“Running for Travis” at the 2020 Surf City Marathon

By Don Norcorss 

 

HONOLULU – The news alert flashed across Melissa Lau’s cellphone.

 Three pedestrians killed by driver. Several injured.

 And immediately Lau’s heart sank. Her husband, Dr. Travis Lau, a renowned anesthesiologist, was jogging near the scene of the crime. Was he hit? Was he dead? No, no, no. Not Travis.

 But Travis wasn’t answering his cellphone, wasn’t responding to her texts. She drove to emergency rooms, hoping, praying that he was alive. About midnight, Melissa fielded a call from the medical examiner’s office. Travis, identified by his fingerprints, had been killed.

 “Total disbelief,” Melissa said of her reaction. “I didn’t want to believe it. I wanted to believe they got the wrong person.”

 Dr. Travis Lau was killed on Jan. 28, 2019 in Honolulu. A dedicated runner who had completed multiple marathons, including Boston, Lau was training for the Surf City Marathon. That fatal night, he was logging one of his final workouts before the marathon.

 Among the 17,000 entrants in the 2020 Surf City Marathon was a group of participants with shirts that read “Running for Travis.”Melissa Lau was among them, along with 60 others from Hawaii, plus two from Boston who participated in the event to honor Travis’ memory. 

 The driver who caused the accident was impaired. A bottle of vodka was found in his truck. Lau wanted to participate in the race for multiple reasons. To raise awareness about drunk driving and to keep her husband’s memory alive.

 “I see myself now as an extension of him,” said Melissa. “I’ve been so angry for a full year. I need to channel my energy and anger into something productive so this doesn’t happen to other people.”

 Travis and Melissa were introduced by friends. They both worked in the medical field, Travis as an anesthesiologist who specialized in open-heart surgery, Melissa as a registered nurse.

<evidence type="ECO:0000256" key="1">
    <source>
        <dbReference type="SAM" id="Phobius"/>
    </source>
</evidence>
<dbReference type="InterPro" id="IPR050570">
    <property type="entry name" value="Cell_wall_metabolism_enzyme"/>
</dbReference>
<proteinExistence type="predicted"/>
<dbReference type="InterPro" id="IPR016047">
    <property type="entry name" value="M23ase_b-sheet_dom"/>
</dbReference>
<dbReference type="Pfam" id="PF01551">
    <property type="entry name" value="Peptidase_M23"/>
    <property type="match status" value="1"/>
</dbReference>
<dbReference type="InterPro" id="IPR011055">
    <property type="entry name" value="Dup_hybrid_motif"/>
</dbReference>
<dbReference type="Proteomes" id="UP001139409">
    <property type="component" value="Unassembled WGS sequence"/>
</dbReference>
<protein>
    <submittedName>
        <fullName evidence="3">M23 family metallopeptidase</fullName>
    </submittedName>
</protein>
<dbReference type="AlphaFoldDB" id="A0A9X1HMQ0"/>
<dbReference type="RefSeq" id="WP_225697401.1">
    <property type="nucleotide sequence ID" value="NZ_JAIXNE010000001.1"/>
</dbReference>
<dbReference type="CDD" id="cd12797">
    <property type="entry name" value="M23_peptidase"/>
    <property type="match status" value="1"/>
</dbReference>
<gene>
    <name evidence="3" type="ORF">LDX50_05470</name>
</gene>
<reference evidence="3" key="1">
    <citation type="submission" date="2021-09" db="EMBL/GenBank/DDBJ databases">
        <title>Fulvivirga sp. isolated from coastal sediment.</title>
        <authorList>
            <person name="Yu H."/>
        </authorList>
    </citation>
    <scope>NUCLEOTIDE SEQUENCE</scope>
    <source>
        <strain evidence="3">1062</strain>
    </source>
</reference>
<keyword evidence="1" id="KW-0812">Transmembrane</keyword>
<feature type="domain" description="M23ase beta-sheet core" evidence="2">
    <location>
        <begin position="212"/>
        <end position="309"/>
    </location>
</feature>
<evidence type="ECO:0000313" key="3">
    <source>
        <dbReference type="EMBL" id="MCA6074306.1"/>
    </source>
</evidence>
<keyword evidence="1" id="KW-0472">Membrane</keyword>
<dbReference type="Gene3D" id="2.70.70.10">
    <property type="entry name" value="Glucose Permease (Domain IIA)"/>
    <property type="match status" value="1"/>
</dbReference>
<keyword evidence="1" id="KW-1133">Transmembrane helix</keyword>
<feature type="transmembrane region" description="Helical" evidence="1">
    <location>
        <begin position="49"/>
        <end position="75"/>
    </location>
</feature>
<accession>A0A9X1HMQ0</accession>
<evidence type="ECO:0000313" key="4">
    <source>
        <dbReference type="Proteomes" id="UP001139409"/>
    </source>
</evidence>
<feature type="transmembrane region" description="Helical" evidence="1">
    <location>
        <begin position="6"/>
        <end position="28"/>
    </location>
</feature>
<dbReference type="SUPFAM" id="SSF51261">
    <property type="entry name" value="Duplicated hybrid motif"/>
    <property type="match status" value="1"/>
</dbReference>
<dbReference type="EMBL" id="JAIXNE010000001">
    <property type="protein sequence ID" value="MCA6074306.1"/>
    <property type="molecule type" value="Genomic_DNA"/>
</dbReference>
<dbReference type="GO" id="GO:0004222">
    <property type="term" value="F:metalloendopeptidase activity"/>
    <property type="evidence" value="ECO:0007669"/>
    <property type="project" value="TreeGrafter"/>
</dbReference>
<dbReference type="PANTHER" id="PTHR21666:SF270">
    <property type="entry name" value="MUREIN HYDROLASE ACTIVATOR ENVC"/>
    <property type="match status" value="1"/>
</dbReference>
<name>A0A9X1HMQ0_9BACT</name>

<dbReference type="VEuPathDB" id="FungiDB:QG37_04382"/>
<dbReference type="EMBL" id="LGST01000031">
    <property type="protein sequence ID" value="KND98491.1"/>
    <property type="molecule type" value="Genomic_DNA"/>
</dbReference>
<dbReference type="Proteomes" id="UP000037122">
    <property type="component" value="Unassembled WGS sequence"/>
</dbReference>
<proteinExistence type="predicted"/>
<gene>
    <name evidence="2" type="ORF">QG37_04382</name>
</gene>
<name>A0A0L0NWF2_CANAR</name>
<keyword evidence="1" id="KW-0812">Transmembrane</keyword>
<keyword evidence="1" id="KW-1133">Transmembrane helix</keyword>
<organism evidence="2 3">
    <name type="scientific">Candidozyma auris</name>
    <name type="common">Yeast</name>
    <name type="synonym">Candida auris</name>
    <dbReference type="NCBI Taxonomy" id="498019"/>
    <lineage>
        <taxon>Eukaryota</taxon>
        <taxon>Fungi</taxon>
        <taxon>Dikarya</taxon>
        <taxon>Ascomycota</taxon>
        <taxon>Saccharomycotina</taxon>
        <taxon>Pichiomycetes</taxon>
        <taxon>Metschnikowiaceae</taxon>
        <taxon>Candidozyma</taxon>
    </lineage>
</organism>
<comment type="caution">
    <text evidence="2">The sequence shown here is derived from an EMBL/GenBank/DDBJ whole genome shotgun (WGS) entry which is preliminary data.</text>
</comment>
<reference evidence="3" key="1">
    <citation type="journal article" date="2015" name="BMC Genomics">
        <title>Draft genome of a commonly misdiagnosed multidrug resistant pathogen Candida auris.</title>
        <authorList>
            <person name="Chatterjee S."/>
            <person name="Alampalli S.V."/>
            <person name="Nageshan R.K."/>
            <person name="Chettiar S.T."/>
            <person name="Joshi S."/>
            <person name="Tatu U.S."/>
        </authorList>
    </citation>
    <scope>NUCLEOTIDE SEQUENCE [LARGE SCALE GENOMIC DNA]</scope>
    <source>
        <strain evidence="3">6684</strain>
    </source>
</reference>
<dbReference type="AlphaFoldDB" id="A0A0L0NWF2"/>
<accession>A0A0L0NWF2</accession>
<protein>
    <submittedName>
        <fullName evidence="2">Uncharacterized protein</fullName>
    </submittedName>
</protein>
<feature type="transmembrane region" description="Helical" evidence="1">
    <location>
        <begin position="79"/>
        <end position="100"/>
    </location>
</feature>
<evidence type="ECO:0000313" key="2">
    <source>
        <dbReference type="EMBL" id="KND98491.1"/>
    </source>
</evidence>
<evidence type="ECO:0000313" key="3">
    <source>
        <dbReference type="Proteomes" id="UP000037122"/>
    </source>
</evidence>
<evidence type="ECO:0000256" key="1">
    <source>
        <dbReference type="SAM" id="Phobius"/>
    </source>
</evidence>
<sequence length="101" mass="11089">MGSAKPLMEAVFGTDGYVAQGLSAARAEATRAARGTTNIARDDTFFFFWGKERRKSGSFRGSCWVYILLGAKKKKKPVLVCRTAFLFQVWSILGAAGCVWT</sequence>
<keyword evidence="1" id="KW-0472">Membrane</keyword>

Melissa loved, admired and respected her husband.

 “My husband was the most disciplined person I ever met,” she said. “He would work long cases, long surgeries and even if he had to go out late in the evening he would still make it a point to go out running. He was extremely dedicated.”

Melissa says that Travis was brilliant and funny.

“Not necessarily funny in a ha-ha, telling jokes kind of way,” said Melissa. “You know ‘The Big Bang Theory?’ He was like Sheldon Cooper. He was very regimented about certain things, very picky. 

“He was easily annoyed, not something you’d be angry about. It was cute. It was funny. That was just Travis.”

Melissa remembers that Travis liked his desk to be neatly organized. A place for everything and everything in its place. Items sitting at 90-degree angles. He liked the bed to be made a certain way. He dressed the same way every day. Lululemon khaki slacks and golf polo shirts.

When he was marathon training he’d stop eating before he was full.

“He wouldn’t indulge,” said Melissa. “He wouldn’t allow himself to eat too much. He wanted to lose weight.”

Melissa used to be an avid runner. Now she exercises at a gym.

“Ever since this happened I stopped running (outside),” she said. “I lost faith in running on the roads.”

Asked if there was anything else she’d want people to know about Travis, Melissa said, “He gave a damn. There’s no other way to put it. He gave a damn. He cared. He wasn’t very verbally expressive. He expressed his care through his actions.”

Melissa also wanted to extend her appreciation to organizers of the Surf City Marathon.

 “They’re opening their hearts to us with aloha,” she said. “I’m excited that they’re excited to have us”